Allyson Felix with her daughter, Cammy, after qualifying for the Tokyo Olympics in 2021 in Eugene, Ore. Courtesy of Felix’s Instagram page.
Allyson Felix with her daughter, Cammy, after qualifying for the Tokyo Olympics in 2021 in Eugene, Ore. Courtesy of Felix’s Instagram page.

Deep-rooted sexism shows in media coverage of female athletes

How come so few talk about the athleticism it takes for a woman to bear a child then return to high-level professional sports?

When I was young, I had dreams of going to the Olympics for track and field. I wanted to be like Allyson Felix, Jessica Ennis-Hill and Sally Pearson, all phenomenal athletes that worked hard and followed their dreams of one day standing atop an Olympic podium.

I knew training to reach that level would be tough because the 11-year-old me hated running repeat 200s during cold winters. I didn’t realize what it actually meant for those women to have made it as far as they did despite everything they have been through. It wasn’t until I began to endure the mere surface-level of their experiences that it finally hit me what it meant to be a woman in sports.

I have yet to experience motherhood, however, my mind has dealt with the pressures and anxieties of needing to perform in an elite level of competition. My body has seen its fair number of injuries and has been through waves of changes as I transitioned from a young girl into womanhood.

Those are all challenges I have had to deal with internally, and it wasn’t until I entered high school that I began to notice the criticism that came with trying to be a successful woman in a primarily male-dominated environment. From that moment on, I learned that to be a woman in sports is so much more than just being “a woman in sports” and that doesn’t just apply to being a female athlete, either. Now, as a senior in college, and soon-to-be retired collegiate athlete, I am learning what being a woman in sport means and how it carries over to other sides of the industry as well.

In recent years, there has been an active push for equality and representation of female athletes and prominent female roles in sports television. However, when it comes to statistics, numbers don’t lie, and there is still a notable difference between the treatment of men and women in sports media.

It doesn’t take more than a simple Google search to find that of all sports reporters approximately only 20% of them are women, while 80% are men. Women hold somewhere between 10-20% of the total positions in the sports industry, and when it comes to sports coverage, female athletes receive as low as 4-5% of total coverage despite representing over 40% of the participating athletes. The argument for this is that there is a “lack of interest” in female sports, and if there are fewer viewers, there is lesser inclination to cover them.

As a woman who grew up in sports, as an athlete, following sports television and news, and who someday hopes to work in the industry, I have paid attention throughout my life on how women are portrayed. Typically, the media represents us as women first and athletes second, leaving plenty of room for performance-related discussion that is often tied back to our age, fitness, appearance, and our reproductive health.

While it can be normal for those factors to come up when discussing any athlete’s performance whether they be male or female, typically when the discussion surrounds a female athlete, more times than not there will be negative connotations attached.

If NFL player Tom Brady’s level of performance isn’t quite where it usually is on game-day, rarely will you hear someone suggest how it might be time for him to retire because he is old and just not as good as he used to be, especially since becoming a father. Instead of receiving sexist judgment for being selfish by balancing both roles as a professional athlete and a parent, Brady is praised and deemed a heroic parent because he is also a legendary athlete. No one questions his lack of presence in his children’s life and thus he endures no repercussions in the media.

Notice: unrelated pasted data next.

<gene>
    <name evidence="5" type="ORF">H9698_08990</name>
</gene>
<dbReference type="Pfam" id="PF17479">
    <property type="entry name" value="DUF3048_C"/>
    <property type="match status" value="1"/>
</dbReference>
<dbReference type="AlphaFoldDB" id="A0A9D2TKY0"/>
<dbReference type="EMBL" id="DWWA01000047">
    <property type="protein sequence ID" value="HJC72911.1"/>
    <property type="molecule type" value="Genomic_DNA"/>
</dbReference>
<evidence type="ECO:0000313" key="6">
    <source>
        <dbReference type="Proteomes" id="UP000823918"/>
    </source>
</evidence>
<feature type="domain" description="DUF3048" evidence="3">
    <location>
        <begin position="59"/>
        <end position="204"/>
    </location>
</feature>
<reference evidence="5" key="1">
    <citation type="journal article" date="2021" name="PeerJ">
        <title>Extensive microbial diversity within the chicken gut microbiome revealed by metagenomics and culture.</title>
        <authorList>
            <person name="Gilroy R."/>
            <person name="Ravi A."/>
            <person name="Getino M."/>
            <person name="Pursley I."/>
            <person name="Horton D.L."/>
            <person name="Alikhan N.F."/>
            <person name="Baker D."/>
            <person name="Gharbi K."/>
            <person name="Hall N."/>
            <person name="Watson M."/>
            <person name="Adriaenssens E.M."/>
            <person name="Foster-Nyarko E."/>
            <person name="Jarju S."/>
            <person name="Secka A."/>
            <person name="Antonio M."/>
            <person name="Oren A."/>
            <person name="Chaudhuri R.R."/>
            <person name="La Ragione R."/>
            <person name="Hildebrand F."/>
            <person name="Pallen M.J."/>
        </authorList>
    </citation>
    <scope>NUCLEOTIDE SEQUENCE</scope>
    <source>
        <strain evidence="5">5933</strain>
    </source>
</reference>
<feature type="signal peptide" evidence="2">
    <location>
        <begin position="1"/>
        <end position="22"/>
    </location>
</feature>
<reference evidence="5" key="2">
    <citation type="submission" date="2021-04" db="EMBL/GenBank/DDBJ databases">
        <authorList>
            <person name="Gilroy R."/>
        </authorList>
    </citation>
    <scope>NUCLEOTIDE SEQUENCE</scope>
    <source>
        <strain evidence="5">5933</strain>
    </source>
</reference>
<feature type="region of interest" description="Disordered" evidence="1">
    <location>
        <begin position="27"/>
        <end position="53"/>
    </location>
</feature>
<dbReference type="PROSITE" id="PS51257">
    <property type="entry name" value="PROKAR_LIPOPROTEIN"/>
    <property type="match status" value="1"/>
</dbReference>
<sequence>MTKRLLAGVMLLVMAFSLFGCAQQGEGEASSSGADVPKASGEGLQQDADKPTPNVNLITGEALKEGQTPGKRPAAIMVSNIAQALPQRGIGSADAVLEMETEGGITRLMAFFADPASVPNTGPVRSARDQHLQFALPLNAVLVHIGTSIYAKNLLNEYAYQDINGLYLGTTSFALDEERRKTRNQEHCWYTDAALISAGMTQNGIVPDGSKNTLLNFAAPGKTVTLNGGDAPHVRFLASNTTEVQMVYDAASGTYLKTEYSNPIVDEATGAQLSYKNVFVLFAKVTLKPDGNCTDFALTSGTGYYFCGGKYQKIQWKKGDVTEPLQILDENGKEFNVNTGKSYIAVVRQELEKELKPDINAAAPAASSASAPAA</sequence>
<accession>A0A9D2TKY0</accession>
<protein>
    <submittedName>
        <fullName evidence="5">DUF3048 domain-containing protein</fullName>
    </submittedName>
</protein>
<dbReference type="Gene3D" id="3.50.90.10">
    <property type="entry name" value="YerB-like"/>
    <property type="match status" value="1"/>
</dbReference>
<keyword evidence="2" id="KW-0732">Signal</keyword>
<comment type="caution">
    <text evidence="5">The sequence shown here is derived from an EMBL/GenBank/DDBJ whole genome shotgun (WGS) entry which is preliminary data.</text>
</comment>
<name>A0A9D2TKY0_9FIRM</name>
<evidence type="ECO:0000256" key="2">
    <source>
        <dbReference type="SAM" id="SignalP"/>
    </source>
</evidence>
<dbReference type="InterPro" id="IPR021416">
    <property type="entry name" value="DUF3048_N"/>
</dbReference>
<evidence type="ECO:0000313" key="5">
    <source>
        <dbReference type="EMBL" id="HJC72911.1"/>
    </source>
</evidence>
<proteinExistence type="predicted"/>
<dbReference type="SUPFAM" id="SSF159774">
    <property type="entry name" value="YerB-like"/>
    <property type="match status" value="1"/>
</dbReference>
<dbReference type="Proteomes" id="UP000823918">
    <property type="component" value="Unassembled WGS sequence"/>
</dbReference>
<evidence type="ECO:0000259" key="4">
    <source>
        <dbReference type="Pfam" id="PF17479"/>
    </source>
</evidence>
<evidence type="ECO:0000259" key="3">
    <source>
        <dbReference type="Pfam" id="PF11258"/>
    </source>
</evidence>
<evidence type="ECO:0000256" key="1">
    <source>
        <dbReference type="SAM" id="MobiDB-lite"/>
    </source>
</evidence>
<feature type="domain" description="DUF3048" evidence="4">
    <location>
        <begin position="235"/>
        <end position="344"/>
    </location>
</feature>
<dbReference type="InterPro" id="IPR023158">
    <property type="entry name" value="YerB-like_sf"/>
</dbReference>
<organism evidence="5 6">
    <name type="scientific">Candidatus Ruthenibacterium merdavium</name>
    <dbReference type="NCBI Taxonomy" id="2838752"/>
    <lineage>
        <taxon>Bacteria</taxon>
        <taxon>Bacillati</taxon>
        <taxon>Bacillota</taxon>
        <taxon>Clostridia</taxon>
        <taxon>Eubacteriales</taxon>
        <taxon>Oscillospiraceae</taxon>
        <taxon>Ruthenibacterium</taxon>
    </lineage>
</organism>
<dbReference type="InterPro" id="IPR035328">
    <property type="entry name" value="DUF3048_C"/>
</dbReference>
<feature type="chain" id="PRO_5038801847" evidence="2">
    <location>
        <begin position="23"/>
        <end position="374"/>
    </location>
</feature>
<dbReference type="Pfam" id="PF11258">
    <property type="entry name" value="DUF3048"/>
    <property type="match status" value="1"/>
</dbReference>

If there is any mention, he is automatically forgiven because he is a professional male athlete. Besides, it is his global super-model-combined-singer ex-wife’s responsibility to be the primary caregiver anyways because she’s the mother, and if she’s stepping back from her career to fulfill the parental duties then why should he? Don’t get me wrong, Brady’s talents are phenomenal, but the point is he will never face that double-standard from the media that a woman athlete experiences.

Allyson Felix, now 37, is one of the most decorated female track and field athletes in history. Prior to her retirement she gave birth to her daughter while still pursuing her athletic career. After having her daughter and suffering life-threatening complications throughout her pregnancy, Felix took the time she needed to get herself back in shape, and 10-months later she was part of Team USA’s mixed 4x400m relay that smashed the world record and won gold at the 2019 World Championships in Doha.

Prior to this incredible achievement, many within the industry were quick to suggest she could no longer handle the training or the lifestyle after studying her racing leading up to the championships. That she perhaps looked a little tense, or off her typical form during a race. There was talk of how motherhood was wearing her down and how her weight had shifted since pregnancy. Some suggested that she should be home nurturing her child because now that she has chosen to become a mother, that is solely her responsibility.

Zero praise was directed toward her efforts of balancing and combining the lifestyles of motherhood and a career, or how she put her body through hell to bring life into the world before deciding to return to her sport and serve as an inspiration to her daughter. Instead, her decision to become a mother as a professional athlete ended her decade-long partnership with Nike. The sports apparel company wanted to pay Felix 70% less than before she became a mother, solely due to the fact that she had given birth since her last contract renewal, and thus might not perform as well as before.

“If we have children, we risk pay cuts from our sponsors during pregnancy and afterward,” Felix wrote in her own opinion article published by the New York Times. “It’s one example of a sports industry where the rules are still mostly made for and by men.”

Sure, women bear children, hence they experience more physical changes in their bodies than men, but the majority of female athletes-turned-mothers also return to their sports with more motivation. Psychologically, the decision to return and get back to where they were before inspires them to train even harder. Thus the psychological benefits of having children can in fact produce stronger individuals, as revealed in a study on pregnancy and motherhood in an elite sport.